Crist's "Culture of Corruption" is an Old Story
With Broward politicians and contractors in hot water over bribery allegations today, it's not surprising that Governor Crist has called for a statewide corruption Grand Jury. According to the Sun-Sentinel:
Citing an apparent "culture of corruption" taking root in South Florida, Gov. Charlie Crist on Wednesday called for a statewide grand jury to take a sweeping look at honesty-in-government in Florida.
The panel will have the authority to indict public officials and make recommendations for changes in state law, the governor said.
"Today we take a stand to root out public corruption," Crist said, adding his action sprang from "an unsettling string of crime, unconscionable violations of the public trust by public officials, predominantly in South Florida."
The culture of corruption is nothing new. This week's New Times feature story details what happened when one West Palm Beach nonprofit developer was solicited for campaign contributions to grease the wheels for planned affordable housing project. The end result? A grand jury convened in 2006 on the question of whether West Palm Beach was a "pay to play" city. Snippets from the Grand Jury report after the jump.
Snippets from the "Pay to Play" Grand Jury Report, West Palm Beach, 2006
Pay to play
One of the questions addressed by this Grand Jury is: Is the City of West Palm Beach a "pay to play" city?
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The question posed in another way: Is it the understanding among developers and businesses that in order to successfully conduct business with the City of West Palm Beach, the developers and businesses must make large financial contributions or other considerations?
The evidence is as follows:
Developers and businesses perceive that the City of West Palm Beach is in fact a "pay to play" city. Developers take actions consistent with this conclusion, including the contribution of substantial sums of money to the campaign account of Mayor Lois Frankel. Contributions are made at times significant to approval of or consideration of projects or matters before various boards and the City Commission in West Palm Beach.
Campaign contributions in increments of $500.00 were made by wealthy large- scale developers to the political campaign account of Mayor Lois Frankel. These contributions came from individuals, companies, and legal entities which were found to be connected to the developers. The total campaign contributions connected to a given developer varied from $5,000 to $21,000. Here are some examples:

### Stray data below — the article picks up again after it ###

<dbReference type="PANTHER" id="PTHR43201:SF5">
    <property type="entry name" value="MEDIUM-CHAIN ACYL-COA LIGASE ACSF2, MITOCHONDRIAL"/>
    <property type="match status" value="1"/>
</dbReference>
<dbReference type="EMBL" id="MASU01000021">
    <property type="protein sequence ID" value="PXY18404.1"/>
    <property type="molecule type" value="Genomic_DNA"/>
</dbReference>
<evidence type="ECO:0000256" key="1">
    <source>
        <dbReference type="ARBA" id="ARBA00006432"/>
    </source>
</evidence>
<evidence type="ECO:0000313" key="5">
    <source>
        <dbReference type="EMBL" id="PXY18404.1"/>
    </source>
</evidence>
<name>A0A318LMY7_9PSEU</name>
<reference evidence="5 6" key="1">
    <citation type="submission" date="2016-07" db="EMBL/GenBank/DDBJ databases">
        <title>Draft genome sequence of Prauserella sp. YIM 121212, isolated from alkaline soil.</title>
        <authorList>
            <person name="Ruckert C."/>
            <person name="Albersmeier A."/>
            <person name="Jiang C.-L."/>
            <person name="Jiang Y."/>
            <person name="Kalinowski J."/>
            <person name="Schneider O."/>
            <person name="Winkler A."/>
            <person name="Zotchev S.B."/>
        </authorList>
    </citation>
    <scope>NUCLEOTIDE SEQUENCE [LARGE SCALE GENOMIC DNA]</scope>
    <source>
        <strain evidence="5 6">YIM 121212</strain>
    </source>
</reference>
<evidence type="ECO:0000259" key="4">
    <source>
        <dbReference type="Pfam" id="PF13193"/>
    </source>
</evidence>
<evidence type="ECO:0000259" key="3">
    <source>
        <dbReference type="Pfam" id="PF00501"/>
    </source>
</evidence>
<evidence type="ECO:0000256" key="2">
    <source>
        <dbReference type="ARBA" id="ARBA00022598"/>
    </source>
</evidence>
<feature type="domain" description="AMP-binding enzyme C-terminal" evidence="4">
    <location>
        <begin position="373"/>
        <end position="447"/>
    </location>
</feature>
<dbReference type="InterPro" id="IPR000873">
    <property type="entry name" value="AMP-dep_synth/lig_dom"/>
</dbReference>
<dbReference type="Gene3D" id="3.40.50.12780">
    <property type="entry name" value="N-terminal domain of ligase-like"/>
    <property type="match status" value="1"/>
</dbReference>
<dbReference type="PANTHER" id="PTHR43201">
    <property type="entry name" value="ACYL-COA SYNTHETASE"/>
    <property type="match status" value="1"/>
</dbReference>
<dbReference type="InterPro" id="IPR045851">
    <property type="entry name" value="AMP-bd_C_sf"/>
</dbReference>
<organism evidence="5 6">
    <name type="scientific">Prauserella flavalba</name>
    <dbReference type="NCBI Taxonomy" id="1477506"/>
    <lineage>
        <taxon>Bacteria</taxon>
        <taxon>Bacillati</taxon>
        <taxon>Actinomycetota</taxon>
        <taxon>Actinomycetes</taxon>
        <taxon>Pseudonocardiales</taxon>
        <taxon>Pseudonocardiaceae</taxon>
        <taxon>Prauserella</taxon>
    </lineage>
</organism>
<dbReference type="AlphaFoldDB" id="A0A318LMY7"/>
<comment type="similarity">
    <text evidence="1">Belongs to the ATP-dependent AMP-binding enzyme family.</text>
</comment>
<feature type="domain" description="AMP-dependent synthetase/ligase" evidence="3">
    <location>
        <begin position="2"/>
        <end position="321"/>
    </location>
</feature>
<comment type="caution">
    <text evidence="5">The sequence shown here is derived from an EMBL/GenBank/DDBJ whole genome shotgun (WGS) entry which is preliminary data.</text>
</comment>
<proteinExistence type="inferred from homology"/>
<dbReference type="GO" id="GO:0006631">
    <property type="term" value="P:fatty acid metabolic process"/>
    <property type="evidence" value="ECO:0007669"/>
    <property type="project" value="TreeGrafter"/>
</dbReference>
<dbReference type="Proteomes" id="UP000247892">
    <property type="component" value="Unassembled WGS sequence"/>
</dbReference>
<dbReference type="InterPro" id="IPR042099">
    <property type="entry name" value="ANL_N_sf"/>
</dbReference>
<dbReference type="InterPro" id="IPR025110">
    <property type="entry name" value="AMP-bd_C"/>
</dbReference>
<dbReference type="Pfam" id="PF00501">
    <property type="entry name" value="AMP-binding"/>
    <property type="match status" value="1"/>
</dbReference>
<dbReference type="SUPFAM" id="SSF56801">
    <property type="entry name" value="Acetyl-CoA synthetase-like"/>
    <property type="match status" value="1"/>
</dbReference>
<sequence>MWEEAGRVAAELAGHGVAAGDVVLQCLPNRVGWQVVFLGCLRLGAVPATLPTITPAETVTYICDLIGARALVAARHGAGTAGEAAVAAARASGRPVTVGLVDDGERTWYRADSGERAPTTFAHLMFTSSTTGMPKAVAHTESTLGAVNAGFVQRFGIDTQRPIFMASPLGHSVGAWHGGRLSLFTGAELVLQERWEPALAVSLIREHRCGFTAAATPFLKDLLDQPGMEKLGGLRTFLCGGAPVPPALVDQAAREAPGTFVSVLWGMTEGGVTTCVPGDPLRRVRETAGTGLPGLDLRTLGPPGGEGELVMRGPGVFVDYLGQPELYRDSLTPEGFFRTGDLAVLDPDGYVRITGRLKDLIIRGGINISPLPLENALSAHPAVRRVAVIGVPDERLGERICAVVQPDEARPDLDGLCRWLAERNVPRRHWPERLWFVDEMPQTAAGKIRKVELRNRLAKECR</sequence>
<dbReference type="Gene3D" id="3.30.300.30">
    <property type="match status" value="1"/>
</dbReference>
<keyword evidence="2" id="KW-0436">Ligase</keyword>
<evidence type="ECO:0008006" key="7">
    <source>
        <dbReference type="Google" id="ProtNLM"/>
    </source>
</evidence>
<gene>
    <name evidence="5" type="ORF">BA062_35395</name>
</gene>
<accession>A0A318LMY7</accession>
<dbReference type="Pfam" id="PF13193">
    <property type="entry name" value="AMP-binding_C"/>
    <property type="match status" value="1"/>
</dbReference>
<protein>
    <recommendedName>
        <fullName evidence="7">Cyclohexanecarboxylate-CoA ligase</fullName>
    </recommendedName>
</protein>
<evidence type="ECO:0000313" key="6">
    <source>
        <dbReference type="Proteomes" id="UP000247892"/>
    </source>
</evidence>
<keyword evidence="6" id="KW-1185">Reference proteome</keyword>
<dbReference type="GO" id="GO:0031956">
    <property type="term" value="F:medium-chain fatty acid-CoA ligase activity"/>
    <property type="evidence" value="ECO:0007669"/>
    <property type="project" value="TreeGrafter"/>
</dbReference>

Rendina: On June 14, 2005 28 checks attributed to developer Bruce Rendina totaled $14,000.00; On June 15, 2005 an additional 12 checks totaling $6,000.00 were connected to Bruce Rendina. Checks on various other dates brought the total to more than $21,000.00.
Huizenga: On June 21, 2005, the West Palm Beach City Commission voted and approved future land use amendments and rezoning which increased allowed density and height (in planning board case number 1445 and 1445A). This action largely increased the value of certain property owned by developer Huizenga; On June 25, 2005, twenty $500.00 checks associated with Huizenga were deposited into Mayor Frankel's campaign account, totaling $10,000.00.
Rincon Properties LLC: This landowner donated $5,000, all of which can be directly attributed to the one landowner. Amounts included one donation by a corporation and another by the same corporation under a fictitious name. This means one company donated $1,000.00, twice the legal limit. If an eight-story development goes up on Flagler Drive near this property, the landowner stands to make $50 million, as the value of the property is estimated to increase by that amount.
Kenco City Center Development: Kenco was a loser in the City Center project, apparently concluding in the process that West Palm Beach is a "pay to play" city. In connection with its next project, Kenco made $10,000 in political contributions2. On June 30, 2005, twenty checks from Kenco and other entities associated with Kenco were contributed to Mayor Lois Frankel's campaign account totaling $10,000. This was approximately one month before the company was to go before the Plans and Plats Review Committee, a preliminary process for Commission approval of a development. The reasonable conclusion is that this large contribution was made to insure the success of the subsequent project. Such actions are consistent with an acquired understanding of the "pay to play" perception by developers.
Cypress Realty Group: This developer made a $5,000.00 political contribution to the mayor's campaign account late in 2006. These contributions were collected from family, employees and employees' spouses. Cypress Realty received administrative staff approval regarding North Olive Place in December 2006 which was a critical deadline. If approval had not been received by December 31, 2006, the entire project would have been subject to a new and unknown city master plan. (Refer to the Chamber of Commerce section for more financial contribution information of this company.)
The timing of these financial contributions occurred in conjunction with the developers' presentation of projects to the city, the City Commission and the mayor at various stages of the approval process. Some contributions were made in anticipation of submission of development projects. Some contributions occurred within days of votes before the Commission, or on the same day that the City Commission voted. Others were made while decisions, approval, or votes were pending on development projects.
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